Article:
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Restructuring Costs Hit NSN's Q2

Nokia Networks managed to up its game during the second quarter of 2012 following a dreadful start to the year, but the company is still suffering significant operating losses, mostly due to significant restructuring costs as it shrinks its operations.

Its second-quarter revenues reached €3.34 billion (US$4.1 billion), a 13 percent improvement compared with a dismal first quarter, but down 8 percent compared with a year ago. Table 1: NSN Key Financials Q2 2012
In millions of euros Q2 2011 Q2 2012 Y/Y change Q1 2012 Q/Q change
Revenues 3,642 3,343 -8% 2,947 13%
Reported operating profit -111 -227 -105% -1,005 77%
Adjusted operating profit* 40 27 -33% -147 na
* Excluding one-time costs and special items




Like its rivals Ericsson AB (Nasdaq: ERIC), Alcatel-Lucent (NYSE: ALU) and ZTE Corp. (Shenzhen: 000063; Hong Kong: 0763), NSN experienced a dip in revenues from China, with sales from that key market dropping by 16 percent year-on-year to €340 million ($418 million), though its revenues from China did increase sequentially. The company also stated that its more focused strategy, announced last November, also affected revenues. (See Ericsson Sets Q2 Benchmark, AlcaLu Issues Full-Year Profit Warning, ZTE Issues H1 Profit Warning and Analysts: NSN Focus Makes Sense.)

In line with its main rival Ericsson, NSN also noted a dip in network infrastructure sales and an increase in services revenues, though the company doesn't provide any specific sales figures for its lines of business.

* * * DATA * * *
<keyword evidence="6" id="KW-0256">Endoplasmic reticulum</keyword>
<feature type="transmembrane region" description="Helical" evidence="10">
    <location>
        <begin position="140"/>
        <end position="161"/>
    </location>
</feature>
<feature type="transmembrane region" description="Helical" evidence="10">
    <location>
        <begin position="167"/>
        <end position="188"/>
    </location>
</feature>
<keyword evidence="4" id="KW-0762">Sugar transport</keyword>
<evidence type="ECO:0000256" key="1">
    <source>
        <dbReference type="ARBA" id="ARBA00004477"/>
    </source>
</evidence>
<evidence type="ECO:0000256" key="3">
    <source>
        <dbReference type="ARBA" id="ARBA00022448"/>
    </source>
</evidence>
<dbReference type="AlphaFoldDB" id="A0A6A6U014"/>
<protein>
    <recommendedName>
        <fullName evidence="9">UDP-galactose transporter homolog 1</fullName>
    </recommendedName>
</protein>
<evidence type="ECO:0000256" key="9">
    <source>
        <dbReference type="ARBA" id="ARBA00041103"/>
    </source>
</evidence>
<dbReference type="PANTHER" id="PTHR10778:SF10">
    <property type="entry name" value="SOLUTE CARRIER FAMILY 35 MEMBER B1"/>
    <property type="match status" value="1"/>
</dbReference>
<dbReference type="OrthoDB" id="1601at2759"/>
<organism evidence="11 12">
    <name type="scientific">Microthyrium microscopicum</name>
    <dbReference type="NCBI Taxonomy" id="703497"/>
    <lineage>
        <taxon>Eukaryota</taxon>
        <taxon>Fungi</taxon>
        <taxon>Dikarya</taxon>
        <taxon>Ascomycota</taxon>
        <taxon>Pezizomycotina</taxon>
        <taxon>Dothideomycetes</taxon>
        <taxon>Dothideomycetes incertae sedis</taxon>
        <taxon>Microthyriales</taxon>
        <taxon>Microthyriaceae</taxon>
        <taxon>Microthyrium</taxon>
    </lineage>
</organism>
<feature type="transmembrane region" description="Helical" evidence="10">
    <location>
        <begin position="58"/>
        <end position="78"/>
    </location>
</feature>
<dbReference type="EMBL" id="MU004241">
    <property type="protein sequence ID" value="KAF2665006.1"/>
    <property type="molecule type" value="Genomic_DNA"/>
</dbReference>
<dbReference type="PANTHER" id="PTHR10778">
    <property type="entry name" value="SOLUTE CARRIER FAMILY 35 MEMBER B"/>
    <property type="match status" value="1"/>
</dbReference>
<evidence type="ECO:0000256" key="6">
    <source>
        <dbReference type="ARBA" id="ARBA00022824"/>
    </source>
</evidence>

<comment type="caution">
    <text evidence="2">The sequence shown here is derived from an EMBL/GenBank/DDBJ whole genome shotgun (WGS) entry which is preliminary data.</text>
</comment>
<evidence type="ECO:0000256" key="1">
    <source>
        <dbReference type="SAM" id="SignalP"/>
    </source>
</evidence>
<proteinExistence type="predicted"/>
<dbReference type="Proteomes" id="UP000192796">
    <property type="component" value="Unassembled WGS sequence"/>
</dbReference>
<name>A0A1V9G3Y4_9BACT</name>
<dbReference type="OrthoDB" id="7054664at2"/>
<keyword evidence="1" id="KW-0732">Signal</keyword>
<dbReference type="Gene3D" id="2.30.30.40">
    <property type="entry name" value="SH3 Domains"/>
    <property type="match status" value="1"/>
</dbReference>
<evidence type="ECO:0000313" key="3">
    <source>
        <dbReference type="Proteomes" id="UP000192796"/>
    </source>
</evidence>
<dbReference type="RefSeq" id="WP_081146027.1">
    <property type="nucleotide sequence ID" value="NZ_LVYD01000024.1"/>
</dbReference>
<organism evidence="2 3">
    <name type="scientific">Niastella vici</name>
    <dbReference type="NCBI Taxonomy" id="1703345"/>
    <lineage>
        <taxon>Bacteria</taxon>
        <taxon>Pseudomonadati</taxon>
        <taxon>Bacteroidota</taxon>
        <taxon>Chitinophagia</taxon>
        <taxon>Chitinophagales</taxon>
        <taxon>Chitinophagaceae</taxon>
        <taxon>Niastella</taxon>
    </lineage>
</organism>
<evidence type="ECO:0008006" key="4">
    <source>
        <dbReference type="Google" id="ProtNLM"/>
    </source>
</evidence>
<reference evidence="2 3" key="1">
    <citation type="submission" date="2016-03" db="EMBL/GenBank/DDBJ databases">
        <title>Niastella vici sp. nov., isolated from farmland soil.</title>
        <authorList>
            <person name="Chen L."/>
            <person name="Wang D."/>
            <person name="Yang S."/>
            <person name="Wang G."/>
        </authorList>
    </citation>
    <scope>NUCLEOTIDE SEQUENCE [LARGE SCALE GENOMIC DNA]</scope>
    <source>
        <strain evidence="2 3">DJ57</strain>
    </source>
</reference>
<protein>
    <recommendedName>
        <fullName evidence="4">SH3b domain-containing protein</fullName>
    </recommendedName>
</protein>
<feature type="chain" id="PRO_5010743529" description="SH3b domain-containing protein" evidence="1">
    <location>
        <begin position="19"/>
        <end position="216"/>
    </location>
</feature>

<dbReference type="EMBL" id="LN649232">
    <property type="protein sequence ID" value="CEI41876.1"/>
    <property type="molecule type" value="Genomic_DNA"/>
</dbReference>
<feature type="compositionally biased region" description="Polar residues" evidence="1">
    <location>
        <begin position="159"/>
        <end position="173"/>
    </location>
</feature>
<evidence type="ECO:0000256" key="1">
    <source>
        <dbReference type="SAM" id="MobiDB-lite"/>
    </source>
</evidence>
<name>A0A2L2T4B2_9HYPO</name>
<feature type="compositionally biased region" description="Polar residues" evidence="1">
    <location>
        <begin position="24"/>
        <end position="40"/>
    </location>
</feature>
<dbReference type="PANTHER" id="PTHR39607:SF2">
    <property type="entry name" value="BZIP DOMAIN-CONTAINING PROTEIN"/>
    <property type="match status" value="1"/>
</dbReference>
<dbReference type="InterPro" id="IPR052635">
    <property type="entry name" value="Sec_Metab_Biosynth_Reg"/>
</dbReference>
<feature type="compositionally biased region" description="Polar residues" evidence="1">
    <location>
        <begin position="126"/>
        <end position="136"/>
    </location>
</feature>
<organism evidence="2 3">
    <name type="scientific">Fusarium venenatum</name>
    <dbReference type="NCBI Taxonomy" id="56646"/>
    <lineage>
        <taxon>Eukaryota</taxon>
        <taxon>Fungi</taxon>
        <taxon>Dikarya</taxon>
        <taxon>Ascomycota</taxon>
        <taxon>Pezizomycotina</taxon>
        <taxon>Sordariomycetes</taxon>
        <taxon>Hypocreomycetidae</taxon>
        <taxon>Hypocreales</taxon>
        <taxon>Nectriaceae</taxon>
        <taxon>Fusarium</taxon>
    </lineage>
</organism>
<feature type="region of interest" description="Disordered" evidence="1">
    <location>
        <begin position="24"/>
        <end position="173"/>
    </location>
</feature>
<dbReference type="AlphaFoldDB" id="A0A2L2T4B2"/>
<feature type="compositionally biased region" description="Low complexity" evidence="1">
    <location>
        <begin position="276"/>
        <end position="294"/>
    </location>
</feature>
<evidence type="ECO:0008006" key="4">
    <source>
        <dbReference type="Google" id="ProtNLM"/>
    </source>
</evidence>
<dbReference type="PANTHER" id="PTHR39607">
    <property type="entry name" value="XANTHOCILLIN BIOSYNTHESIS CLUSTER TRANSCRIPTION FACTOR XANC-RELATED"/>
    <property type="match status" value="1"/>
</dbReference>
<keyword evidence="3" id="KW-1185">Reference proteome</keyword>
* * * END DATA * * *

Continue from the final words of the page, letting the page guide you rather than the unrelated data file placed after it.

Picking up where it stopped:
Its gross margin was 26.6 percent, unchanged sequentially or year-on-year. (Ericsson's second-quarter gross margin was 32 percent.)

NSN's operating loss, while not as dramatic as that of the first quarter, was still a long way from being break even at €227 million ($279 million), or 6.8 percent of sales, way worse than a year ago.

Excluding one-time costs, including restructuring charges of €190 million ($234 million), NSN's operating income was €27 million ($33.2 million), worse than a year ago but better than the first quarter. NSN said it has reduced its headcount by about 10,000 staff since the end of 2011: It had 63,328 staff at the end of June. (See NSN Could Lose More Than 17,000 Staff.)

— Ray Le Maistre, International Managing Editor, Light Reading

digits 12/5/2012 | 5:27:27 PM
re: Restructuring Costs Hit NSN's Q2

The big question is -- once NSN has completed its restructuring process, can it turn a profit? Make some real money?


That is what is going to determnine its fate, it seems. It needs to gain independence from its parent companies, which have already stated that they aren't going to put any more money in the pot, and surely it can only go solo once it has proven it can generate some profits (after all its costs, whatever they might be). 


Or is that asking too much?


 


 


 

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